With the rut underway, Travis and I expected to see the bucks a-chasing, but even on private lands, the weather can waylay anticipation. A full-moon and lingering low-pressure front hung over the state on this hunt, and it hindered the deer activity. (Which makes it really weird we saw so many hogs because they are typically invisible during full moons.) We saw one small buck with its nose to the ground on the north fenceline but that was the only deer sighting for most of the day.

Besides deer hunting, we also needed to do feeder maintenance. A summer storm had flooded a couple of the older ones, rotting the corn and creating a wretched sour stink that maybe only moonshiners appreciate. Travis and I were preparing for a barefoot slog through the wetland mitigation area – a section of the property protected from cattle grazing and other agricultural activities - to retrieve one of these feeders. I glanced West and noticed a lone deer standing on the edge of a palmetto island.

Though she had spotted us, she was at such a distance that she did not spook, allowing us ample time to check that she was in fact a large doe and not a rutting spike. I found a quick rest, upped the Nikon to 9X and settled on her high shoulder. The last thing I remember before flipping forward the safety was Travis asking if I could hit her at this distance.

My Savage Tactical .300 Win. Mag. - shooting 165-grain Winchester XP3’s - barked and the doe crumpled on the edge of the treeline. I gotta say I was quite pleased with the shot, right around 250 yards. With my rifle zeroed to hit where I aim at this distance, the bullet caught her exactly where I held the crosshairs.

Though confident the doe was legit before the shot, I was awfully apprehensive walking forward to check my prize, hoping I wasn’t tricked by the low light of the cloudy evening and long distance into shooting one of those smaller bucks. Since it is a rare privilege to have access to such a place, you don't want to do anything to ruin the hospitality. Turns out, this was the kind of doe the ranch was looking to harvest – mature, with a long nose and blocky head. We loaded her in with the hogs and went about collecting the feeder as the sun fell towards the Gulf.

Tuesday, October 18, 2011

Recap of 1st 2011 Bowhunt

Finally made my first bowhunt of the season. It’d been a long time coming – the longest I’ve had to wait in like 12 years. Per tradition, I failed to sleep the night before and had high hopes I’d bust that bruiser buck. The lock-on stand was in a prime location; I expected wheel back to the check station like a pro.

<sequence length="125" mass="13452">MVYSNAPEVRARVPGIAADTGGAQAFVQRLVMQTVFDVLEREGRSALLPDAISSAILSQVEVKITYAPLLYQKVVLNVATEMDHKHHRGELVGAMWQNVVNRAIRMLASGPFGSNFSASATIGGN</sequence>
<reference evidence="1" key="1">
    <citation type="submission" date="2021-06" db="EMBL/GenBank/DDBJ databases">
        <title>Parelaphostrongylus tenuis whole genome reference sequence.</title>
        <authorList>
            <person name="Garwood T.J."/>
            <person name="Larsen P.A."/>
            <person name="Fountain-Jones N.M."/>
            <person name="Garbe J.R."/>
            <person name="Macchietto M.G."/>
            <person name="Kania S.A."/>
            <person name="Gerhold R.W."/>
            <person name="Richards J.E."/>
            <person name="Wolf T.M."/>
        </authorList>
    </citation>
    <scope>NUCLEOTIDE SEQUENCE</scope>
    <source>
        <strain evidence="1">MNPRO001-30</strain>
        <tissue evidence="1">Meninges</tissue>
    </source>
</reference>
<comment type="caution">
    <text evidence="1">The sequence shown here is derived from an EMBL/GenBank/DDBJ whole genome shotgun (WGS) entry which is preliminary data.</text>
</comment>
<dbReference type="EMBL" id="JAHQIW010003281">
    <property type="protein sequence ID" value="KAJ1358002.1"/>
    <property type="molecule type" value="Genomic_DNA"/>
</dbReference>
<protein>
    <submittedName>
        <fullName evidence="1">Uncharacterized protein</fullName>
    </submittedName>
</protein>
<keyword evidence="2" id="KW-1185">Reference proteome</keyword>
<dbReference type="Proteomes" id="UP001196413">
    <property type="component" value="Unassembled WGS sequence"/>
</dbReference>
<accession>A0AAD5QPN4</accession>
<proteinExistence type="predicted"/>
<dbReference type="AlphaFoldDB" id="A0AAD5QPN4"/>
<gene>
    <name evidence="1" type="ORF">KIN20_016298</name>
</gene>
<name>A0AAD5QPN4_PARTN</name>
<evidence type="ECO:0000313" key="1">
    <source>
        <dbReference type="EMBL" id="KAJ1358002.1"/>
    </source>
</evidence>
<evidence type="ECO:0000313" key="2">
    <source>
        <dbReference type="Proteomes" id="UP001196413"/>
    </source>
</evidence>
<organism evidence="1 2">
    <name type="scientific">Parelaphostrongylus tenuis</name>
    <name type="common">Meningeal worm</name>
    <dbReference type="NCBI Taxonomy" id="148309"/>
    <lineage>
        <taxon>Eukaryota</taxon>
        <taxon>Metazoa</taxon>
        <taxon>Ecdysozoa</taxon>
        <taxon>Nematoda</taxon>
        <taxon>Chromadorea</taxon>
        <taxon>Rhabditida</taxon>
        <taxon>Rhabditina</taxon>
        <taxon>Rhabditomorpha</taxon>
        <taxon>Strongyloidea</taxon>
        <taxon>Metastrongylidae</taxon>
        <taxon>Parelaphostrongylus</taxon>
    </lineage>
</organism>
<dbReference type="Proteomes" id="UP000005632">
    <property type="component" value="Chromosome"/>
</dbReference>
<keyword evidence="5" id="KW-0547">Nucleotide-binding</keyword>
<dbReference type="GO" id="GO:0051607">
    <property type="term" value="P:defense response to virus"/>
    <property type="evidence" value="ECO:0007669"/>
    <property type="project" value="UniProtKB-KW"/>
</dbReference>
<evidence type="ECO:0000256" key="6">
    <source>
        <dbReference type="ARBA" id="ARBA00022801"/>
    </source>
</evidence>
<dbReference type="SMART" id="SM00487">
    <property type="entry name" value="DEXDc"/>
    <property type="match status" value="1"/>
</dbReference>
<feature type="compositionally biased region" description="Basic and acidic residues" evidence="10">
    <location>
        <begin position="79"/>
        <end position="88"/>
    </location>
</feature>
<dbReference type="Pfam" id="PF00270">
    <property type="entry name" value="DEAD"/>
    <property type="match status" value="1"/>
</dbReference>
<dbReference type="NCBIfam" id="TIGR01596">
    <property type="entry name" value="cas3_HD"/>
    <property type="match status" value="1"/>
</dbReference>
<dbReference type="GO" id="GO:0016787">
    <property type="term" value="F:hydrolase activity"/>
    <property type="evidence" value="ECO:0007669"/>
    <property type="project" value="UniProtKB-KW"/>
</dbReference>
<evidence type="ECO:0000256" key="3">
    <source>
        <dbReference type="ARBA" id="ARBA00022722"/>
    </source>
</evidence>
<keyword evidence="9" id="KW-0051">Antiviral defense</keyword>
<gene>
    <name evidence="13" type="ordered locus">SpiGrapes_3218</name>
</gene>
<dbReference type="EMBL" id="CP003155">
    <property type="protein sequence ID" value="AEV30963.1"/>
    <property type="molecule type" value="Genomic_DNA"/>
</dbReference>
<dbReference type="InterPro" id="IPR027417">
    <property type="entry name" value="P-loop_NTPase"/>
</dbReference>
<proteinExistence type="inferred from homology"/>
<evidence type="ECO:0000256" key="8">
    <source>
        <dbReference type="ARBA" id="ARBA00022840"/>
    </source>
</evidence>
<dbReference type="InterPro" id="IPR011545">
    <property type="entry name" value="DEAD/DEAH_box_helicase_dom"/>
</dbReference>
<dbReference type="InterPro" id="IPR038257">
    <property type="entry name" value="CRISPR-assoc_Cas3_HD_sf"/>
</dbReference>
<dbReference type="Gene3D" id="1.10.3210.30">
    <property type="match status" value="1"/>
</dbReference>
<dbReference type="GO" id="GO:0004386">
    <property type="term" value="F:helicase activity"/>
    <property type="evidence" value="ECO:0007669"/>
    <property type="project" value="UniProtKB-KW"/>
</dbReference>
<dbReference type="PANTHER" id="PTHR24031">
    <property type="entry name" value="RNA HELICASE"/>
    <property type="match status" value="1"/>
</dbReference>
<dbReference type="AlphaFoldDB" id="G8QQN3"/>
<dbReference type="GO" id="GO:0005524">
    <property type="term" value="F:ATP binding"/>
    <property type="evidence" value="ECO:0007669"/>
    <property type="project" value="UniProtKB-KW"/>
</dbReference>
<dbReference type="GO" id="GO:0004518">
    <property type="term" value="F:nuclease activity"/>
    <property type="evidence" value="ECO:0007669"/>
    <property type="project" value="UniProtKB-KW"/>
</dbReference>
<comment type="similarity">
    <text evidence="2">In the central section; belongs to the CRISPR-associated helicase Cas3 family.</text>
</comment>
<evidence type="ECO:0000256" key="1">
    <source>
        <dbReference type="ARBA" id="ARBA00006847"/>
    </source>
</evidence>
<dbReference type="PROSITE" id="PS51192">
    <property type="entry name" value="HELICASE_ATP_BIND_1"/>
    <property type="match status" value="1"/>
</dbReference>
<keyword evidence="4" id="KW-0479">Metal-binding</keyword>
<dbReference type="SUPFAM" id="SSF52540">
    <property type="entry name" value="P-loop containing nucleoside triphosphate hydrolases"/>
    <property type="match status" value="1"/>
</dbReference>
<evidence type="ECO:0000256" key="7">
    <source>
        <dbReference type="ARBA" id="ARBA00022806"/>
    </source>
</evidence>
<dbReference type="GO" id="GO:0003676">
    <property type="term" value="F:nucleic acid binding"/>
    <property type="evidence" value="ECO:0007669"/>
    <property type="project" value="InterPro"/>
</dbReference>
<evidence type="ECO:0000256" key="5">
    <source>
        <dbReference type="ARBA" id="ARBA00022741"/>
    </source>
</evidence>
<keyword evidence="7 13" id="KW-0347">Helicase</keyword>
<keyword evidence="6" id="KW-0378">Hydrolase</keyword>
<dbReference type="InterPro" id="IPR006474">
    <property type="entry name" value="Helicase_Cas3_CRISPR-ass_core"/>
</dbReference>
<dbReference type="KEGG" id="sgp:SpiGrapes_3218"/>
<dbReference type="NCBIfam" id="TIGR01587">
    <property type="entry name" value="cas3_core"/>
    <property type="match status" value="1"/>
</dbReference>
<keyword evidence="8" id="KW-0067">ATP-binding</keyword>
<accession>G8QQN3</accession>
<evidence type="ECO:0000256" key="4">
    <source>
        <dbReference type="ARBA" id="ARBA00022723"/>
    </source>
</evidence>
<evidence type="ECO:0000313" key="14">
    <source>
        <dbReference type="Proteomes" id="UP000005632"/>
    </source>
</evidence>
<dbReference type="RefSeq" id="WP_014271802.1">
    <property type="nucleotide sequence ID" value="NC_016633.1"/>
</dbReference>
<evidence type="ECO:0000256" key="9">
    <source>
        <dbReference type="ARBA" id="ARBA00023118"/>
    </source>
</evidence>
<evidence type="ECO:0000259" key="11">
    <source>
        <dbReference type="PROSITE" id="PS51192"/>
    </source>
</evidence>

I’m not going to repeat the last couple of years and write about every unsuccessful hunt I embark upon. No need. Who wants to really read about someone NOT shooting something? Heck, anyone can do that! Even if I have just about mastered futility with a bow, that doesn’t mean I need to share with everyone.

Still, there are always lessons to learn, stuff to report, and experiences to chronicle. When the time is right, it’s probably OK to relate a few of these expeditions. So I do want to review last weekend’s hunt at Duette Park in Manatee County, though I once again came home with a full quiver and a cooler full of excuses.

- I know better, I know better, I know better than to take unproven gear afield. My regular release – the one I’ve used and loved for ten years – crapped out on me Wednesday. Long story short, I broke open the package to the new one Saturday morning and tested pulling back the string before I headed off to my stand. While lowering the string, I don’t know if my finger or a leafy flange off my suit tapped the trigger, but the string popped that dull, hollow thunk of a dry-fire. Panicked I’d jumped the string off the cams and ruined the hunt, I noticed my peep sight had come free. The release needed to be tightened – and was eventually. It could have been disastrous, however.

- A cold front that was supposed to push through the state hung up over south-central Florida. The switching winds made deer sightings in my hammock rather improbable. But my scent control really shined through. First, a very large boar splashed and rumbled out of the swamp and fed behind me. Later, a spike walked practically under the stand. Finally, a button buck fed unalarmed in front of me for 30 minutes while a wind blew on my neck and up his nostrils. Say what you will about small, young, dumb deer, the hog proved something was working. I’d argue they have the best olfactory senses in these parts.

I showered with scent-eliminating shampoo and washed my clothes in scent-eliminating detergent. I wore camp clothes on the ride down with the hunting garb in a trash bag. After suiting up, I sprayed down with Scent Killer and put one of those delicious Scent Wafers on my ballcap. You can’t always control the weather and wind but you can go a long way towards minimizing its attempts to scatter your stink throughout the woods. It's not fail-safe but worth the efforts.